There a reason the biggest names in California Zinfandel call the Dry Creek Valley their home; it’s a land renowned for over 100 years of the best Zin’ in the state. This AVA tucked in North Central Sonoma County combines the quintessential heat of Sonoma with coastal influence from Lake Sonoma to create rich Zin’s with profiles balanced between opulent and savory. Jigar’s 2017 release sees 10 months in 25% new French Oak, which adds an additional degree of richness to what already a monster of a wine. The nose offers red and black fruit with additional aromas of humidor and sweet baking spice. The mouthfeel is luscious, with well-integrated oak tannins enveloping flavors of blueberry and sweet raspberry. The richness of this wine and its tightrope between ripe and smoky makes it an ideal candidate for BBQ.
What could possibly outclass a Zinfandel in terms of weight and richness? Well, it takes the combination of Syrah, Petite Sirah, and a rich viticultural pedigree. Though relatively young, Bootleg Wine Works has featured the talents of multiple winemakers with history at major CA producers such as Hall, Clos du Val, and many others. The Prequel sources fruit from all over Sonoma County and is made in a quintessentially California style. This impenetrably purple wine offers aromas of black pepper, tar, blueberry, and crème de cassis. The palate offers rich oak-driven tannins with full-length flavors of blue and black fruits cut with rich vanilla, sweet tobacco, and baking spice. There is no hunk of red meat too rich for this wine.
Red wine makes up the vast majority of production in Tuscany, with white wine (dry or sweet) making up a tiny fraction. Furthermore, many white varieties grown in Tuscany have a reputation for being inexpensive, middling quality grapes such as Trebbiano Toscana and Malvasia. However, there is one Tuscan appellation producing white wines that holds a significant place in both Tuscany and Italy at large. Vernaccia di San Gimignano is a dry white wine made of Vernaccia that holds the distinction of being the very first DOC (Denominazione di Origine Controllata) wine in Italy and the only DOCG dedicated to white wine in Tuscany. More than a historically interesting wine, Vernaccia di San Gimignano is simply an interesting wine in the context of Tuscany. For such a warm growing region, Toscolo’s rendition is strikingly cool climate in nature. The nose offers pleasantly green notes of fresh lemongrass and citrus and the palate offers zippy acidity supplementing gentle tart citrus and stonefruit cut by delicious minerality.
For many, knowledge of white wine from the Loire Valley stops at Sancerre and Pouilly-Fume. Just as much love should go the remaining standouts, particularly dry Chenin Blanc from Saumur. Even entry-level examples such as this offer delicious complexity and food-pairing versatility. This is a minimalist approach using multiple soil types, no oak, and noted sur lie (on lees) aging. The nose offers peach, beeswax, lemongrass, and slight salinity. The palate offers bright acidity with a light, but creamy texture supporting ripe orchard and stone fruits.
If you have been a customer of Steve’s for some time, you have likely heard one of us claim that Languedoc is the “value region to end all value regions”. There are more reasons for this that can be listed, but know that if you enjoy Bordeaux and Rhone variety-based wines at fantastic price, the Languedoc as a whole is your region; particularly the Corbieres and Minervois AOC’s. Chateau de Caraguilhes has been making wines in the Corbieres since the late 50’s, and the Cochon Volant series is their entry-level take on a Corbieres red. This blend of Grenache, Carignan, and Syrah offers aromas of red and black fruits cut with earth and herbs de Provence. The palate offers some grip, restratined acidity and bright, spicy red fruit flavors.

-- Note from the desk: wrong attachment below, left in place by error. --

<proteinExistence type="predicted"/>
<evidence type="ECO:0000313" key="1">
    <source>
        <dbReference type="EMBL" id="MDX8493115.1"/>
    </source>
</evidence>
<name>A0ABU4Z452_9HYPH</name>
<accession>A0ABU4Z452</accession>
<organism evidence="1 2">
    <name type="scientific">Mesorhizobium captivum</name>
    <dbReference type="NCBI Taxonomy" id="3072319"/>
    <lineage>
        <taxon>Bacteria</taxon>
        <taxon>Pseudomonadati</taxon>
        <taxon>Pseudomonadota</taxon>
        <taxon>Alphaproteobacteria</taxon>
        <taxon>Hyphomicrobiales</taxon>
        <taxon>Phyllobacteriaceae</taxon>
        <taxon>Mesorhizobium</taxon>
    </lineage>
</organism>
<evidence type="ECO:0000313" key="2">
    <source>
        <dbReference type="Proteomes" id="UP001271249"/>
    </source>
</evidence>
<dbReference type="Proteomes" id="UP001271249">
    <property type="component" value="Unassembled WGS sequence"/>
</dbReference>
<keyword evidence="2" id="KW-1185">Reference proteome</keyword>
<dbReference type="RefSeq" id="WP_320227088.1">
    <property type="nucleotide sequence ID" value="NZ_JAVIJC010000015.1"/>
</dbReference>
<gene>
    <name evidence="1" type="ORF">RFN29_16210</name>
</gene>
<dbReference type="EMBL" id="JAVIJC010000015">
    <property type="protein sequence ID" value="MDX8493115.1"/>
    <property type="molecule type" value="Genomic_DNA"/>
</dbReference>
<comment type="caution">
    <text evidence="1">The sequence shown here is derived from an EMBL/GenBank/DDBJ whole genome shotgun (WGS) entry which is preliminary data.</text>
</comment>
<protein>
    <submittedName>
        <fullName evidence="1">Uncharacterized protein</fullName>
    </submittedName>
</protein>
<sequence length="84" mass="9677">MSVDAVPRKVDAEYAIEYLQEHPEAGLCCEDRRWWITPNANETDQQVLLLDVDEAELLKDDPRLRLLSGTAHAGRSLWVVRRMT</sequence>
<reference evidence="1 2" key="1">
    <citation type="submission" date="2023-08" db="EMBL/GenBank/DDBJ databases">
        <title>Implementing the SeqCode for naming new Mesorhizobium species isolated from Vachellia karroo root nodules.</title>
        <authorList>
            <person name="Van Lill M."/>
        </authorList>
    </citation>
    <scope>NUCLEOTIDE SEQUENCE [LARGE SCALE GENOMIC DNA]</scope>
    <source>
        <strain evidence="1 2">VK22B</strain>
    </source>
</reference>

Alright, what does gros rouge qui tache mean? Literally: Big Red That Stains- intrigued yet? This roughly half-half blend of Alicante Bouschet and Syrah from Languedoc delivers exactly that. Though Syrah is certainly big and inky on its own, it cannot hold a candle to Alicante Bouschet, which is one of the few vitis vinifera grapes with red flesh (also known as a teinturier). These two together result in an impossibly dark and inky wine with some balance to it! The nose is fairly savory, with black pepper and bramble-laden black fruits. The palate offers surprisingly restrained tannin, which allows for delicious cherry, plum, and blackberry to shine.
Alexana Pinot Gris- Willamette Valley AVA-OR
Though Oregon is currently more well-known for Chardonnay when it comes to white wine, Pinot Gris used to be king and is still one of the best things that Oregon has to offer. For an area so well known for its pseudo-Burgundian characteristics, it only makes sense that the Pinot Gris would be delicious. Alexana’s example is notedly decadent, using a substantial amount of both neutral and new French oak in addition to 4 months of sur lie aging. These add a richness to both the nose and palate, with aromas of granny smith, honey, and herbs supplementing a clean, steely palate with hints of orchard and citrus fruits. This wine is screaming for crab with drawn butter.
If anyone had delicious kitchen-sink white blend from Northwestern Italy on their January bingo card, they’re lying. This peculiar blend of Chardonnay, Muscat, Pinot Gris, Gewurztraminer, and Muller-Thurgau comes from the Valle d'Aosta, a region in Northwestern Italy that, like many successful wine regions, benefits from a rain shadow formed by the neighboring Alps. This results in warm, dry summers, cooler (but still dry) winters and diurnal shifts abound! The Anselmet winemaking tradition in the Valle d’Aosta stretches back to the 16th century, with the family being noted for their innovations in winemaking. This blend offers a complex, but restrained nose with orchard fruits, noted minerality, and a bready character. The palate offers luscious honey crisp apple, thyme, sleek minerality, and high acidity.